“There are people who just don’t get it,” sighs Zahra. “We got some bizarre reviews in the US because they think it’s supposed to be a comedy. They see a punk girl in a burka and they think it’s hilarious.
“Some critics just wanted it to be a gag. It doesn’t occur to them that there are all sorts of people under burkas. They seemed to assume these women don’t think or have their own politics, or that they can stand up for themselves.”
Like the book, the film follows Yusef (Bobby Yaderi, think younger Iranian George Clooney) a well-brought-up Pakistani-American college student who moves into an apartment full of other Muslims only to find out that most of them are punks and borderline haram. Between wild parties and various excesses, however, they debate the Koran and hold alternative, touchingly devout prayer services. Rabeya (Noureen DeWulf) gives a khutbah on Mary as a prophet, arguing that Jesus is Mary’s book; the charismatic, Mohawk-wearing Jehangir (Dominic Rains) swears at the Koran on the grounds that Islam and Allah is big and beautiful enough to take it and calls to prayer with Iggy Pop riffs.
“I got a letter from this Muslim girl who thought it was awful and who was ready to walk out and was covering her eyes,” says Zahra. “But she sat through it and ended up being really in love with the film. We get a lot of responses like that and that’s so great. I love when people go in almost looking to hate it or to find it offensive and they end up being on its side.”
The film duly received critical wows when it played at Sun- dance last year and was named one of Time
Out’s 10 quintessential films to see. American Muslims have been equally positive. “We haven’t had threats or protests or anything like that which I think is a testament to how open the Islamic community is in America,” says Zahra. “Unfortunately, if you’re watching the news you might get the impression that Muslims are always rioting or that they’re always upset at the West or that they’re always out issuing fatwas against Salman Rushdie or someone who named their teddy bear Muhammad. It’s a little more complicated than that.”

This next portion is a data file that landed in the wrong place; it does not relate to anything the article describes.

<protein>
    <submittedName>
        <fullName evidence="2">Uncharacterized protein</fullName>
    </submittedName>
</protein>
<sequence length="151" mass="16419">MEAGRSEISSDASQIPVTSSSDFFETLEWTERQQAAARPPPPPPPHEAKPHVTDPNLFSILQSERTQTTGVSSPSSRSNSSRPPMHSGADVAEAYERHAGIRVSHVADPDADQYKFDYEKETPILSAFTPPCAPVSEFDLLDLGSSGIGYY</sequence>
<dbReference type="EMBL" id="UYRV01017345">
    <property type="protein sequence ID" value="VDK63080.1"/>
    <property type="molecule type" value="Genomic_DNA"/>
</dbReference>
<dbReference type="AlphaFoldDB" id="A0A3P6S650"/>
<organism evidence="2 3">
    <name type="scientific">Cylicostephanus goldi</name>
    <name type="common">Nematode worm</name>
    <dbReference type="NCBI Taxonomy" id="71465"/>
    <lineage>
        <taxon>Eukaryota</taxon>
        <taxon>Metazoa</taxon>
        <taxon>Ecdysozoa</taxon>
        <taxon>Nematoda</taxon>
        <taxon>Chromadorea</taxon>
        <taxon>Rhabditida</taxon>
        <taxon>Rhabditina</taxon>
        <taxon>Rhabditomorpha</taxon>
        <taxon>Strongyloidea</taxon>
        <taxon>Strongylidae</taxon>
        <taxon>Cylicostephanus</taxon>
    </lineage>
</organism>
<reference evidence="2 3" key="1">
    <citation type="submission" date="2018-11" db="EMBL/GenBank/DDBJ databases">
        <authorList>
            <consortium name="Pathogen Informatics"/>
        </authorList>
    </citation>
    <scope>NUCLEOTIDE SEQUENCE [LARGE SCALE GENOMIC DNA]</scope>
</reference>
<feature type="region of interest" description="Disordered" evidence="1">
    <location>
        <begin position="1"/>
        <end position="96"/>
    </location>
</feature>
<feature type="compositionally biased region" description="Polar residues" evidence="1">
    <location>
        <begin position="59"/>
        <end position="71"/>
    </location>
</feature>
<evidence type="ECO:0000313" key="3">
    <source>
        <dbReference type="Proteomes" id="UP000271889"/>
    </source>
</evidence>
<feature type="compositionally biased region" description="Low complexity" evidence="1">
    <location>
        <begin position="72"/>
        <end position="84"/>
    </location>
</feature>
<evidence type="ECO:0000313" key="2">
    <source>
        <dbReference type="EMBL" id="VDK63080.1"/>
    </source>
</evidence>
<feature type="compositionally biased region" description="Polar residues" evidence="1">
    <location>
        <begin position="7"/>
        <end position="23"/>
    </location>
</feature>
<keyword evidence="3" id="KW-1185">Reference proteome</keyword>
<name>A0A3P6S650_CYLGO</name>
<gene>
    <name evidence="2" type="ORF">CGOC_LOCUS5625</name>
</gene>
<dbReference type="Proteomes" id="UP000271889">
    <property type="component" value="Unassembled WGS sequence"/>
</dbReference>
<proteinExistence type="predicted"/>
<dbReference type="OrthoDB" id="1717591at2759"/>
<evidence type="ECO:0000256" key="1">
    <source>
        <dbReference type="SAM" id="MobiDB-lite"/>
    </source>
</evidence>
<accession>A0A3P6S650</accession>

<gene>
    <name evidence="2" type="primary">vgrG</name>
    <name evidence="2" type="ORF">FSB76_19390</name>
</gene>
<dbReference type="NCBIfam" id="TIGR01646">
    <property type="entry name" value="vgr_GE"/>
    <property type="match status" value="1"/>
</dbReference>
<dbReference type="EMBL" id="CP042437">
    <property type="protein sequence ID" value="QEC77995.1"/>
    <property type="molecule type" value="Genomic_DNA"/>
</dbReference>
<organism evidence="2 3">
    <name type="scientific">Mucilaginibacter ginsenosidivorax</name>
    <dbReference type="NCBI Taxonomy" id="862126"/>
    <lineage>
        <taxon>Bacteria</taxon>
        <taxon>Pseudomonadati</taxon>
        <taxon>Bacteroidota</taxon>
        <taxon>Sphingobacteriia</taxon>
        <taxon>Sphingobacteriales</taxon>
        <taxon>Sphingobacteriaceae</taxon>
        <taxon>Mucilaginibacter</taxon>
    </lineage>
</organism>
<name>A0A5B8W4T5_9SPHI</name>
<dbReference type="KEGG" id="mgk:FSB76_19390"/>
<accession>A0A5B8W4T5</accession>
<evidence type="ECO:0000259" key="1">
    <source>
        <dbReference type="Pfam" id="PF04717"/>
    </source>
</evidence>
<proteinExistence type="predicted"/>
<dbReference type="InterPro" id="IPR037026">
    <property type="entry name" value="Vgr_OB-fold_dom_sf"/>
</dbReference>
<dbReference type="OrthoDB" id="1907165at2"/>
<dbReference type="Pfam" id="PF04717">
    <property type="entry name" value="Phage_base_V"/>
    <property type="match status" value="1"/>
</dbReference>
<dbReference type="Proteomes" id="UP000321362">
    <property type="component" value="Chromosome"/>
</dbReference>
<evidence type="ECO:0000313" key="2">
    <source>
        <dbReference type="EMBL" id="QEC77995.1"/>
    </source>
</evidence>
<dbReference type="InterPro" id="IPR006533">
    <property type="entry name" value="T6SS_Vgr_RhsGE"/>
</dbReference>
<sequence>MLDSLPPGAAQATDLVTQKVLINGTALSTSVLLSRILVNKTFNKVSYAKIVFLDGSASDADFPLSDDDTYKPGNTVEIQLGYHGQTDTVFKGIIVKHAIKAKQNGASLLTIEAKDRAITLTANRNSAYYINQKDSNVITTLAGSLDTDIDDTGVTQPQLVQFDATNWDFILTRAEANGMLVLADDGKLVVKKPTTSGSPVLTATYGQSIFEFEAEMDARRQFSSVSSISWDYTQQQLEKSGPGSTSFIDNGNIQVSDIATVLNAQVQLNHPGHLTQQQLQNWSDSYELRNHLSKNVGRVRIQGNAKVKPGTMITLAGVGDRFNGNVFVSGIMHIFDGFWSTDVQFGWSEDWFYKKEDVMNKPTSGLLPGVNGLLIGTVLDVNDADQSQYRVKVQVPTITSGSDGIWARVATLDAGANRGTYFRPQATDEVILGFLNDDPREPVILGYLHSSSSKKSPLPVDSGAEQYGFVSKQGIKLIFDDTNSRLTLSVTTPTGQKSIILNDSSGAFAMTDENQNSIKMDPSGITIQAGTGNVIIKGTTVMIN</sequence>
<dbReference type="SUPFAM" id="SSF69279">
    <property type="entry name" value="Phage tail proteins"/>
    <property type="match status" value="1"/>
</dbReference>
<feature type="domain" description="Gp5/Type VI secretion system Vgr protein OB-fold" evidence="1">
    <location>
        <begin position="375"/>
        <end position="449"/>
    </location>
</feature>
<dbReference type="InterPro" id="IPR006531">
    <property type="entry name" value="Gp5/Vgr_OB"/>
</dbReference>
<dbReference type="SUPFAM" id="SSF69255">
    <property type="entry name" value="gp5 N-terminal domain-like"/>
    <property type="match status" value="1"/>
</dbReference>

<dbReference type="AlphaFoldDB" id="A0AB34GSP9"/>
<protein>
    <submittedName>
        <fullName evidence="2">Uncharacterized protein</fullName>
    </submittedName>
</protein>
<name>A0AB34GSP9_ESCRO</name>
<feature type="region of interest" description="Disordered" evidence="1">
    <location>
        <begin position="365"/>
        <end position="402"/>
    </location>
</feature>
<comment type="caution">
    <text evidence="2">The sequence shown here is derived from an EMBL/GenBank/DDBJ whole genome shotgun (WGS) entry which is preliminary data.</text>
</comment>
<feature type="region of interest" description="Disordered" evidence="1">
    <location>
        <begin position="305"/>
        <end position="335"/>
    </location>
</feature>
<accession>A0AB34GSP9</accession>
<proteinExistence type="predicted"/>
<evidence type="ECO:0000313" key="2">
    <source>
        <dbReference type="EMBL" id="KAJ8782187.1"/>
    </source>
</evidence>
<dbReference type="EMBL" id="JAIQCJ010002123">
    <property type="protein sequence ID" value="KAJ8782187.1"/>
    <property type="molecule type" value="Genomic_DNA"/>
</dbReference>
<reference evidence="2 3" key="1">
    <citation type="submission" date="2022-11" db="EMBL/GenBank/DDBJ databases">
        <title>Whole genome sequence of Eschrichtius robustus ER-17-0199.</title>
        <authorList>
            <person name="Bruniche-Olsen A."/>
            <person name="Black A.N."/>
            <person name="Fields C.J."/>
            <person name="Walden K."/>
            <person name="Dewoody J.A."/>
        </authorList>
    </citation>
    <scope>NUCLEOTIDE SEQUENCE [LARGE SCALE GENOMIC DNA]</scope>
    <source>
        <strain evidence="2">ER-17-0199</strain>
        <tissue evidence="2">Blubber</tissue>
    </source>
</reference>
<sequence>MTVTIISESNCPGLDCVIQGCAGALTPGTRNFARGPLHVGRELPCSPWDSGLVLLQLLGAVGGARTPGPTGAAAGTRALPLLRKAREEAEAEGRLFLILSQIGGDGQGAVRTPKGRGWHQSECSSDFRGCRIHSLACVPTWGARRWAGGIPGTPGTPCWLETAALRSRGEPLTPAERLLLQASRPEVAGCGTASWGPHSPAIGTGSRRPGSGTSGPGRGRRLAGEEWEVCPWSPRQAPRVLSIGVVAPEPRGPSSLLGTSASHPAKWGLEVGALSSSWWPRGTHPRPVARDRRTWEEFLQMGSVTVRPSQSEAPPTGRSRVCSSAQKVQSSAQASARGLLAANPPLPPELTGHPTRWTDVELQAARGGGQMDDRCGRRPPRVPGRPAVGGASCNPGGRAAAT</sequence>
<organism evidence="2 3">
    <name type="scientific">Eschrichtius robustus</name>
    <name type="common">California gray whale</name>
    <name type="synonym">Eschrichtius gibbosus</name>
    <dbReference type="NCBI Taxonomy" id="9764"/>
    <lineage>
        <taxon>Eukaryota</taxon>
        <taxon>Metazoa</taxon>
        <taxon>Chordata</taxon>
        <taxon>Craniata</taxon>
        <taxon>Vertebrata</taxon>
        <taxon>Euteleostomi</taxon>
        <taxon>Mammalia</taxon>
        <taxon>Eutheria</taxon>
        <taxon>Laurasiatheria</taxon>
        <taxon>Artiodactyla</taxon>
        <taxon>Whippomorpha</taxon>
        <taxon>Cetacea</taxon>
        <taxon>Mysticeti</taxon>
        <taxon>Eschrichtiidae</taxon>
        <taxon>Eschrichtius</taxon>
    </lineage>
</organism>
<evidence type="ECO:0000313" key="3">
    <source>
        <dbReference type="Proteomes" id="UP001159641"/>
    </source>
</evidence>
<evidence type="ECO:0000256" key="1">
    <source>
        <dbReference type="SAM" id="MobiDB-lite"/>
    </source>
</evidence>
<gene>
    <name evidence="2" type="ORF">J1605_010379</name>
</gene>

At the heart of the film, there’s a fascinating dialectic played out against Knight’s one-time assertion that the United States can save Islam.
“It’s difficult to explain,” says the director. “Certainly after 9/11 and various Bush wars it’s a complex issue. The States is big enough to produce Taqwacore and this film. Not everybody may like this film but we’re allowed to make it. I debate with myself – just as the film does – this view of the west that it’s a place of spiritual freedom or that freedom is exclusively an American preserve. But it is a young culture and the American Muslim community is younger still. We’re seeing hijabs and mosques in smaller mid-western towns. Taqwacore is an extension of that growth.
“It shows that the Muslim community is not a homogeneous community. You’re not just in or out. There are shades of grey to be explored.” The film does a tremendous job of excavating these issues while standing out as a brilliant, exhilarating entertainment. Like the novel, The Taqwacores movie has, in turn, inspired a second wave of angular cultural forms.
“I know there’s a gig happening in London next month to coincide with the film’s release,” says Zahra. “But it’s one of those things that’s difficult to quantify. Everyone keeps wondering what city do I go to? What club do I go to? It’s really not that at all. It started out as little pockets of people in different cities around the world. They come across the book and got together and find their way into it. There’s a whole network on Twitter and a whole network of bloggers. We have 5,000 fans on our Facebook page, and there’s 6,000 more following The Kominas, who you see in the film. “There are a couple of dozen musicians and photographers and writers all doing something Taqwacore. There’s an underground community in New York. There are bands that split up and reform. There are people who are Taqwacore who don’t always wear a uniform.” That sounds properly punk and hardcore to us.